If you are caring for a wounded or disabled veteran, then you are not alone! There are many people and organizations willing to help you and your service member. Call the number above for any kind of advice or support that you need as a caregiver. You can also visit the Caregiver Support Website for additional resources.

DStress: 1-877-476-7734

This program is available in the Marine Corps only. It uses a Marine-to-Marine counseling approach, if your service member is struggling with an issue and would like to speak to someone outside their chain of command. It is available 24/7, and is staffed by former Marines, USMC family members, and counselors familiar with Marine culture. (I have not found a similar hotline for other branches, but please add one in the comments if you know one!)


The Military Family Life Counselor (MFLC) is attached to most military units. This is a professional psychologist or social worker whose job is to help military spouses and family members. They can meet you on or off base, and the meetings are confidential. What you discuss will not get reported to the military chain of command. Although the MFLC cannot diagnose issues or prescribe drugs, they can guide you through the steps of getting counseling or medical service from Tricare. They can also help advocate for your child if they need referrals or paperwork from their school.

Milspouse Resource: FRG/Ombudsman/ FRO

Most military units have a family readiness person who can be reached any time via cell phone. The Army and Air Force call them FRG, the Navy says Ombudsman, and the Marine Corps says FRO. This is an important milspouse resource to look up when moving to a new base or transferring to a new unit. They have access to all the resources available in your area, and can direct you to job opportunities, emergency relief funds, or legal assistance. Your service member should be able to connect you to the family representative for their unit.


A military chaplain is not just a religious leader. They are also counselors. Every military base has chaplains who are trained to handle a variety of issues, ranging from financial struggles, to relationship disputes, to PTSD, to the death of a family member. Chaplains typically have a 24-hour phone number that will be answered any time, specifically for emergencies. Get the phone number for your base chaplain so you can reach them when you need to. They are available to service members or family members, so this is a useful milspouse resource.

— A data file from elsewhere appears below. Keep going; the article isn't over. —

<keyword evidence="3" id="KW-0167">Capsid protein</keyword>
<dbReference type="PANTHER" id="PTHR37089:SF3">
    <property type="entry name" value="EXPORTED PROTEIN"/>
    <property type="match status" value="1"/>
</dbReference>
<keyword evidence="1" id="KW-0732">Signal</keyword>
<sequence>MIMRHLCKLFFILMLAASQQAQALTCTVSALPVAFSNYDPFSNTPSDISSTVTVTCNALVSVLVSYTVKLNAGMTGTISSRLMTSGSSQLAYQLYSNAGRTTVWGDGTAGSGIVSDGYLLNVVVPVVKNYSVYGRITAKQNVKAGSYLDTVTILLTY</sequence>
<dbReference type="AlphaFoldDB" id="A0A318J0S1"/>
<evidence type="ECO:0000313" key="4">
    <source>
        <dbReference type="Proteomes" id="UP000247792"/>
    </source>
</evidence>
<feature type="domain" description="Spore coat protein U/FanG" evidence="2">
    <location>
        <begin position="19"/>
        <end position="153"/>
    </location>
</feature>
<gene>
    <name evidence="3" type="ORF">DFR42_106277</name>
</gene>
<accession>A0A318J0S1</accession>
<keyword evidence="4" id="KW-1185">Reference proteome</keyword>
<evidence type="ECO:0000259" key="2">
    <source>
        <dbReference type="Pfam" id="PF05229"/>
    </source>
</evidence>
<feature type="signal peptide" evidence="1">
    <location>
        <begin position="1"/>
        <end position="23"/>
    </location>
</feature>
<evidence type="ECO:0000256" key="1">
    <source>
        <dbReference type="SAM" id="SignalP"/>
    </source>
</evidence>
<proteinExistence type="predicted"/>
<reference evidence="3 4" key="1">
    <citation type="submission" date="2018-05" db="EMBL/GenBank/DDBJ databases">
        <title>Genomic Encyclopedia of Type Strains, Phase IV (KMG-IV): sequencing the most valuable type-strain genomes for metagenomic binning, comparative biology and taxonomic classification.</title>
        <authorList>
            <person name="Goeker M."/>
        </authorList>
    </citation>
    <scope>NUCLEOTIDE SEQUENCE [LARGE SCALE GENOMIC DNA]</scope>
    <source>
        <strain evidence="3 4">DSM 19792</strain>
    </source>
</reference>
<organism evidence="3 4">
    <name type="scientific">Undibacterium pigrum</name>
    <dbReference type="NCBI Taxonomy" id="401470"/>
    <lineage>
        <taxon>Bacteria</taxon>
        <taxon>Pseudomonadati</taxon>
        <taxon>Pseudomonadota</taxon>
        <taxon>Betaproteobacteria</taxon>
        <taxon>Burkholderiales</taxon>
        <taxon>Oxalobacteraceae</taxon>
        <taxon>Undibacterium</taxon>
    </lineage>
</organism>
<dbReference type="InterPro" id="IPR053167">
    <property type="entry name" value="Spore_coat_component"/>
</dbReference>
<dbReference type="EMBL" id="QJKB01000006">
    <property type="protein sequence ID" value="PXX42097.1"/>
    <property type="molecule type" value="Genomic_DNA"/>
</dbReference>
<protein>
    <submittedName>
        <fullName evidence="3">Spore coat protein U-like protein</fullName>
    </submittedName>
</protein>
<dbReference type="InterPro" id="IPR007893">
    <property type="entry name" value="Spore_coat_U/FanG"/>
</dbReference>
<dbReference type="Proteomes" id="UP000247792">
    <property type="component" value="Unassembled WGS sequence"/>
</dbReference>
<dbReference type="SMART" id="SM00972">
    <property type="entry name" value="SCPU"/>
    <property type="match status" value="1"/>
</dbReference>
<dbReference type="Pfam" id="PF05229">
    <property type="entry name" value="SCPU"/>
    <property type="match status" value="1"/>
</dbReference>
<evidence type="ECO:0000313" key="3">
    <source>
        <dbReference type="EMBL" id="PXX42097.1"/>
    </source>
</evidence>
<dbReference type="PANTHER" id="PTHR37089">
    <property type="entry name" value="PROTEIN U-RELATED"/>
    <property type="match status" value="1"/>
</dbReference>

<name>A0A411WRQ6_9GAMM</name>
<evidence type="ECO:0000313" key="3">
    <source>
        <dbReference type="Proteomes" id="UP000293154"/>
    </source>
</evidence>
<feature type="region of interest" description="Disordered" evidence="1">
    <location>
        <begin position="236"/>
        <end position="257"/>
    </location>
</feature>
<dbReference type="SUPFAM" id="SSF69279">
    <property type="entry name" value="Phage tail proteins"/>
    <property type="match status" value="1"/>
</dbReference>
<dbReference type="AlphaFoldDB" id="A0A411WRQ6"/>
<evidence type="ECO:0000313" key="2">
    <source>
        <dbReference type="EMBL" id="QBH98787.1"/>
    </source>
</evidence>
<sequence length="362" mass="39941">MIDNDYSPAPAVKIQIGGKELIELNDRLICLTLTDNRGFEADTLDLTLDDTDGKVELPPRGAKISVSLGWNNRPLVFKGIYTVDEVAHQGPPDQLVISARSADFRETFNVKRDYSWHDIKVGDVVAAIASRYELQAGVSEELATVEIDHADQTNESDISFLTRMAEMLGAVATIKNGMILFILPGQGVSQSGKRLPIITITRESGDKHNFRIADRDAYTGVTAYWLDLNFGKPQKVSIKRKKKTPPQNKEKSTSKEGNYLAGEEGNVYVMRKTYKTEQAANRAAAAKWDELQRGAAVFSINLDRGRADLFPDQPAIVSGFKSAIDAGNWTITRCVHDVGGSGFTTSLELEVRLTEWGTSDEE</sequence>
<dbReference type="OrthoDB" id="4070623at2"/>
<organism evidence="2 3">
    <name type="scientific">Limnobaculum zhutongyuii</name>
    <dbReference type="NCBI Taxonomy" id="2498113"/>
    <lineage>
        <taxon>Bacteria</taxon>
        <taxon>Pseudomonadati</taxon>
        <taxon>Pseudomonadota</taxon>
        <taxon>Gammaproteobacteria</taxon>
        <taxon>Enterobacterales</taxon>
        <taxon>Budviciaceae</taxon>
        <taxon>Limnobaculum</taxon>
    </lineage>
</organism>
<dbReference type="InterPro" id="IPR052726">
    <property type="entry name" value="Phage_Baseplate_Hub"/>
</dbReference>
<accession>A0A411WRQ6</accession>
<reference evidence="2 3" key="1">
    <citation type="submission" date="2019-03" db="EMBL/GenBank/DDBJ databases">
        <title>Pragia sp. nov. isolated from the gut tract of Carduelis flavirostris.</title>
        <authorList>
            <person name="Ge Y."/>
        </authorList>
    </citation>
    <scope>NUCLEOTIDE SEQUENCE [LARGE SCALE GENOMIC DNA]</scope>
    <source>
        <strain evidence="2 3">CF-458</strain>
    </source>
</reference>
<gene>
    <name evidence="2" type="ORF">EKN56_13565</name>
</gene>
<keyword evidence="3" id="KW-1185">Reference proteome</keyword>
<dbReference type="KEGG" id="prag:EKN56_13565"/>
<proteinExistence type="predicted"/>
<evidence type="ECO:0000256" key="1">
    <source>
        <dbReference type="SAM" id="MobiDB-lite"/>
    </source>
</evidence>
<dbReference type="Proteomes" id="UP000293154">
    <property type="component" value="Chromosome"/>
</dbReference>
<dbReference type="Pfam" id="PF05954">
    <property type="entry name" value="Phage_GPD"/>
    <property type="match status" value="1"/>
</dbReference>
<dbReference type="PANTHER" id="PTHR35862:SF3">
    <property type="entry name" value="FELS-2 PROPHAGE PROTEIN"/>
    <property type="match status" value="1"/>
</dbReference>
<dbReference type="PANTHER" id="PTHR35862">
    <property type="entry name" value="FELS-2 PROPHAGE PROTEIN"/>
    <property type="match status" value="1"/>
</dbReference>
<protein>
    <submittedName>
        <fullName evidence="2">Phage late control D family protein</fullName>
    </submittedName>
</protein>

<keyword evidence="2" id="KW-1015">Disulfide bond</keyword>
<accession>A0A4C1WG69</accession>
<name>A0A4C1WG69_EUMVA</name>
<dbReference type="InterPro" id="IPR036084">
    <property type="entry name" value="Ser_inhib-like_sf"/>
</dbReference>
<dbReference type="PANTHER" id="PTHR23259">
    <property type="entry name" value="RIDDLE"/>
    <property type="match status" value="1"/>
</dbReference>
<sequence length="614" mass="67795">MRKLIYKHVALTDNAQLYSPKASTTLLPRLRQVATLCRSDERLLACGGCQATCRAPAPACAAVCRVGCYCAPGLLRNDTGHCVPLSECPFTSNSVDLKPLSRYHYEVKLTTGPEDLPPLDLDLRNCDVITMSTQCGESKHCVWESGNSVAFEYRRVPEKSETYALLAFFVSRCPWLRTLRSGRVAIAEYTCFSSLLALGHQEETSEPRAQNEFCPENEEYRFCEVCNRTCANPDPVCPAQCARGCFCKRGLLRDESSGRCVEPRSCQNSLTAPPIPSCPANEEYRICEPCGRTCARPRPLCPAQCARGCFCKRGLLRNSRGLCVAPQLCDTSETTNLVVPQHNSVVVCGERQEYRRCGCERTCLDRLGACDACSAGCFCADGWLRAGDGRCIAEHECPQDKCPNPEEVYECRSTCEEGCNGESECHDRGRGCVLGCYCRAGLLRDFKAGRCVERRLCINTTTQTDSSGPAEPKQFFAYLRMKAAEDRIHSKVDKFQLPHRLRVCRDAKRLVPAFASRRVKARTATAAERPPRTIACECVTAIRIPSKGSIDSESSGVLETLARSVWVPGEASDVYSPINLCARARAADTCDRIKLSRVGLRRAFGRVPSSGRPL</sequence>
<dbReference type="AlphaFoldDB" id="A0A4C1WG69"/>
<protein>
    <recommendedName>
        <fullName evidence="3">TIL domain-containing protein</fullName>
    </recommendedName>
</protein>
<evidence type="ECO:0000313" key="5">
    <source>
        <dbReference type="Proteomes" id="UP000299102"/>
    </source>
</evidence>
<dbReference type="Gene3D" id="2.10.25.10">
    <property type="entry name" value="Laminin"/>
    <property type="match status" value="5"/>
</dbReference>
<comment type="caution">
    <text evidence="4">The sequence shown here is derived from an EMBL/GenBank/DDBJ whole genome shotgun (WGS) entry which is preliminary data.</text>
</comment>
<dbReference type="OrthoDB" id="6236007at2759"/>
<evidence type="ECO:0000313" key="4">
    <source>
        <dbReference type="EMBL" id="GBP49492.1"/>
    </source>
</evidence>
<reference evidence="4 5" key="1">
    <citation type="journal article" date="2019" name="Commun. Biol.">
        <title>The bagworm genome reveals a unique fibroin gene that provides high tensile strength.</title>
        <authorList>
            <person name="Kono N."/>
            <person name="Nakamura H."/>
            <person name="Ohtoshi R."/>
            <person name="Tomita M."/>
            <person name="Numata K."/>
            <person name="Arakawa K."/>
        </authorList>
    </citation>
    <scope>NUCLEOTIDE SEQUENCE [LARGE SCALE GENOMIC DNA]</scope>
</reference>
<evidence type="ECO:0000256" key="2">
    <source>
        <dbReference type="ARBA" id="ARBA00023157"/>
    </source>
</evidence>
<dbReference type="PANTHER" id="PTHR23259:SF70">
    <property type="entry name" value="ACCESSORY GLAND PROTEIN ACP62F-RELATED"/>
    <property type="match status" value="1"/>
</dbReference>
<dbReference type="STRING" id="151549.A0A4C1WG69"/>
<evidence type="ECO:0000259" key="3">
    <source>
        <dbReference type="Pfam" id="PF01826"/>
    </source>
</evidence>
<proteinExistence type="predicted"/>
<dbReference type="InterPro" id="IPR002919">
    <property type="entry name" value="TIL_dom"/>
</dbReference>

This program stands for Families OverComing Under Stress (FOCUS). It is a class designed for military families to help adults and children learn to discuss stress and manage it using communication techniques. Each family is given private sessions over the course of several weeks or months. This is a milspouse resource I have used and highly recommend for military kids during deployments.

There are many more milspouse resources available to military families. For a complete list of websites and programs to use in crisis situations, visit Operation We Are Here’s comprehensive list.


  1. Johnna

    Hopefully, chaplains have been given a retraining. When I was at Fort Campbell they just passed the buck and were not a resource to Military Spouses at all.

    • Lizann

      I’m sorry to hear that. They are not professional counselors, so part of their responsibility is to give you additional resources and options. But depending on the situation, they should also be able to listen and provide some assistance.

  2. Erin

    These would only be for spouses though, not girlfriends or fiancé’s, since to the military I don’t exist.

    • Lizann

      You’re right, some of the official hotlines are for dependents and family members only. However, many unit FRG (family readiness) reps will include girlfriends and fiancee’s on the communication list if the service member requests it. You can also approach a chaplain. The Caregiver hotline is for anyone caring for a service member, regardless of the relationship.

  3. Kylee Wastell

    I’m going to try on Facebook as well, but I’m an army wife from Australia.

    You should have a look at this Australian page that advocates and is setting up avenues for our serving and Veteran children. We don’t have much out there presently, but Defence Kidz are pushing forward.

    I hope it is appropriate, but it seemed like perfect timing considering April is our children’s month !

    Thank you for all you do, it truly is needed!